When I was still a prospective adoptive parent, nothing intimidated me more than the state-mandated home study.
I remember my anxious preparations after our appointed social worker from the adoption agency called to set up our first home study visit. Andrew and I both arranged to take the morning off from work so we could meet her in our apartment.
Before she arrived, we scrubbed the apartment clean. Ludicrously clean, even cleaner than if my mom were coming to visit. Every surface had to be clear. Clear like our consciences.
We simply did not know what to expect. Would the social worker be looking to either “pass” or “fail” us?
My oil paintings covered every wall of our apartment and included sensuous nude portraits from one of my life painting classes. The portraits, so casually displayed on our walls amidst still lifes and landscapes, suddenly made me nervous. What if she found nude paintings offensive?
What if she found our home to be inappropriate for a child? I began to doubt myself, and I worried, worried, worried until finally I just took down the nudes, shoving the canvases under the bed, feeling a vague sense of self-betrayal.
This is one of the realities of adoption: you have to convince outside
parties that you are qualified to be a parent. Is it fair? No.
Life’s not fair. Sure, two fertile people can spend a night together
and become parents, even if they are not ready to be parents.
You can point to thousands of parents who have borne children and say
that they have strikes against them – they may be neglectful or abusive
or plagued by addictions to alcohol or drugs, perhaps sufferers of very
serious mental illness or a simple inability to commit to work or
family, who knows, who cares, you can easily find a zillion examples of
the unfairness of it all.
The fact is, when you are looking to adopt, someone is looking for the
skeletons in your closet, which simply does not happen when you
The day before our scheduled home study visit, Andrew and I had
received our CANTS clearances (Child Abuse and Neglect Tracking
System), a requirement for adopting parents. Seriously, why isn’t this
clearance a requirement for all parents? How bizarre is it that having
a child is a right for some and a privilege for others?
That being said, it surprised and relieved me to learn that nobody was
expecting adoptive parents to be perfect. Yes, the adoption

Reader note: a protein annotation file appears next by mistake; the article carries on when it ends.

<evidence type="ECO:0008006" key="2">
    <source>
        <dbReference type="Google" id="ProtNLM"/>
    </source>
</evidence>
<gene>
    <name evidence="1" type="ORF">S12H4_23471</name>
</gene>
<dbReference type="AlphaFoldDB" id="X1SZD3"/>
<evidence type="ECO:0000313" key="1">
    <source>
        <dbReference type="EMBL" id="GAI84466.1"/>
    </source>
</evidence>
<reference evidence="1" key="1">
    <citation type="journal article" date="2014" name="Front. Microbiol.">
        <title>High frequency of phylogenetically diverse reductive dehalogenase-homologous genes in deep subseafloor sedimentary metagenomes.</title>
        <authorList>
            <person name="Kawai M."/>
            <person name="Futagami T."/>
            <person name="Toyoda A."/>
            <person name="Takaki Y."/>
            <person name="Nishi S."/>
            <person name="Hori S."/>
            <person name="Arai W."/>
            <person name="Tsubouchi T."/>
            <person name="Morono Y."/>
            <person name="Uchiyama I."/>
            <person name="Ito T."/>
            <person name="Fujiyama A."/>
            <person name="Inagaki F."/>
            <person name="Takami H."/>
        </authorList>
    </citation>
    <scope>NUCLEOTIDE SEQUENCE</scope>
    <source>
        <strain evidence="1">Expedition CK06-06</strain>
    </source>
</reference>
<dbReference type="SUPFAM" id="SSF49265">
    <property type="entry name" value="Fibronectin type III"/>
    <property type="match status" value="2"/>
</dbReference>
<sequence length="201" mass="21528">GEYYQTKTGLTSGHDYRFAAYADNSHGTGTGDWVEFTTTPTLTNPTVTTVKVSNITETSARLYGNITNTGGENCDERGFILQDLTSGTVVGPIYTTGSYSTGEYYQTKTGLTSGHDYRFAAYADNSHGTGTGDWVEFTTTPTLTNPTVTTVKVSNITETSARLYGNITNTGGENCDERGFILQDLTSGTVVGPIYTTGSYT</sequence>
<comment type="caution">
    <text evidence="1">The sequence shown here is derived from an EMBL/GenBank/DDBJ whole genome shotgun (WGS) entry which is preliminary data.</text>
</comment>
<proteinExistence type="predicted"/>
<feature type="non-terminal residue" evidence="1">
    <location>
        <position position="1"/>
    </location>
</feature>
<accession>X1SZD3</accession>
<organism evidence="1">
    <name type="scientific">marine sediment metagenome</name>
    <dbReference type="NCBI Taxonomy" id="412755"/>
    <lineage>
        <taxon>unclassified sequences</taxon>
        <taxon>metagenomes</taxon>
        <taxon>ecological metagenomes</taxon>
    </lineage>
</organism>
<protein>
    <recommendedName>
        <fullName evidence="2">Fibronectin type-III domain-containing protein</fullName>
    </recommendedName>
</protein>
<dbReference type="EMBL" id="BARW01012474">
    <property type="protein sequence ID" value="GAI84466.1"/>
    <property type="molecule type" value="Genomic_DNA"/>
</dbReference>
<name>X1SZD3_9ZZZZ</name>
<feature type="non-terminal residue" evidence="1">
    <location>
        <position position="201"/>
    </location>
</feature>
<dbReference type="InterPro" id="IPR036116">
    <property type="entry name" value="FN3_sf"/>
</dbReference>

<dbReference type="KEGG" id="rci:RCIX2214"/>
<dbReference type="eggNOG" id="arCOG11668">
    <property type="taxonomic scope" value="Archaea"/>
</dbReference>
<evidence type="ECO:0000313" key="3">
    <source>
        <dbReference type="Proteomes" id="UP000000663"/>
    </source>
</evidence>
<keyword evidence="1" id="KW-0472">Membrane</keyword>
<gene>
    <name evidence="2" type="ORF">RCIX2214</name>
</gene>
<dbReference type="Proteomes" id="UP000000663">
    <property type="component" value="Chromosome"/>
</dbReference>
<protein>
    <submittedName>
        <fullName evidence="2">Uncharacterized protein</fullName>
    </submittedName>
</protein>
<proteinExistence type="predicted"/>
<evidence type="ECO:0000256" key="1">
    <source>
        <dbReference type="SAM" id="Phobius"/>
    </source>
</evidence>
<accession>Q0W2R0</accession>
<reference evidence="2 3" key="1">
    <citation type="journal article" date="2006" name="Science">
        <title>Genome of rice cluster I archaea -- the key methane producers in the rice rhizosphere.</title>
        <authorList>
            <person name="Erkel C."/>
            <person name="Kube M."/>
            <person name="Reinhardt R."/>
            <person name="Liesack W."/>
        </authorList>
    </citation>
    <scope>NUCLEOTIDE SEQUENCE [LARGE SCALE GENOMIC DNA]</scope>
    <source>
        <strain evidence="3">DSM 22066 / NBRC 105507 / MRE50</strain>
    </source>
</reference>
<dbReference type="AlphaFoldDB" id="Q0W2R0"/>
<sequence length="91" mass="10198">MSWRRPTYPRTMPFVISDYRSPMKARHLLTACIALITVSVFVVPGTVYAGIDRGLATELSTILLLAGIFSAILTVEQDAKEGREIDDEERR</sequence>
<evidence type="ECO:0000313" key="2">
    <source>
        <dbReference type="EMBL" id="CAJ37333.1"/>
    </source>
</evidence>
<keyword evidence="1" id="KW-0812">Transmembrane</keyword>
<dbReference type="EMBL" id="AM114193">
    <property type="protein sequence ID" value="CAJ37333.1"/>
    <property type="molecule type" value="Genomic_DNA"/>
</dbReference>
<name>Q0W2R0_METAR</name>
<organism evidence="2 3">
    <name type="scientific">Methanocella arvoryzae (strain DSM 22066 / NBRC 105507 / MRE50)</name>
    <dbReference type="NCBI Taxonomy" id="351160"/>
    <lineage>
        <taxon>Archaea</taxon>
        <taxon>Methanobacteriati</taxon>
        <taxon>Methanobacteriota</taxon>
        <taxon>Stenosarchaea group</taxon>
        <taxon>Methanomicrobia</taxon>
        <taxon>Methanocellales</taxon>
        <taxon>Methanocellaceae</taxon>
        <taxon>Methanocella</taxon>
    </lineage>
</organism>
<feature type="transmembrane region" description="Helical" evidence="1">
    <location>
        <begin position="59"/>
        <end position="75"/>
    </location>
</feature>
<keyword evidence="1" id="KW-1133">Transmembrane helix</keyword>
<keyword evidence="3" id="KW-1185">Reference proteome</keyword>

professionals were looking for skeletons in our closet, but it did not
mean that we had to be Mr. and Mrs. Brady.
For example, Andrew and I were hesitant to acknowledge that we were
still seeing a therapist due to the loss of Matthew. What if the
adoption agency thought we were unstable? Hoping it would not be a
black mark against us, we confessed.
Fine, good, just give us a letter from your counselor saying she
believes you are emotionally available to be parents. So we did. An
inconvenience, yes, and who knows what we would have done if our
counselor had thought we were not capable, but that did not happen!
So, it was okay to acknowledge that we were in therapy.
Then I admitted that I occasionally took Xanax on airplanes, because I
was afraid of falling out of the sky. Fine, understandable, it was not
a big deal.
As the adoption process continued, I realized that the agency knew we
were human, with human needs and weaknesses, and whether or not I was
afraid of flying did not determine what kind of parent I would be.
Anyway, I got over my fear of flying before our adoption was finalized
because we took so many plane trips.
The critical moment during the visit came when the social worker asked
us how we resolve conflict. Andrew looked at her and deadpanned,
“Swords at ten paces.” I glared at him. Why couldn’t he have said,
“we talk it over and reach a compromise.” After a moment of stunned
silence, the social worker let out a laugh.
Later in the evening after Sue’s visit, Andrew paced the apartment,
looking for the sports section he had left lying on the bathroom
“Carrie, where did you put the Trib?” he called impatiently.
“I don’t think I touched it,” I replied. And I really didn’t want to
get up to look, since I was tucked under a blanket on the couch, half
After ten minutes of listening to Andrew slamming around in a futile
effort to find the sports page, I got up and helped him look.
“Think, Carrie. Where is it? You were racing around cleaning up every
room in this apartment before the home study visit. You made it look
like nobody even lives here.”
“Babe, I swear I didn’t touch it.”
The next morning, as I heated up some water for oatmeal, I found it. I
had hastily shoved the offending newspaper into the microwave with a
dirty coffee cup as Sue Stewart rang the doorbell.
Sheepishly, I offered it to Andrew. He rolled it up and swatted me
with it. “You swear you didn’t touch it, huh?” As he walked away, I
saw a grin. A welcome sight those days.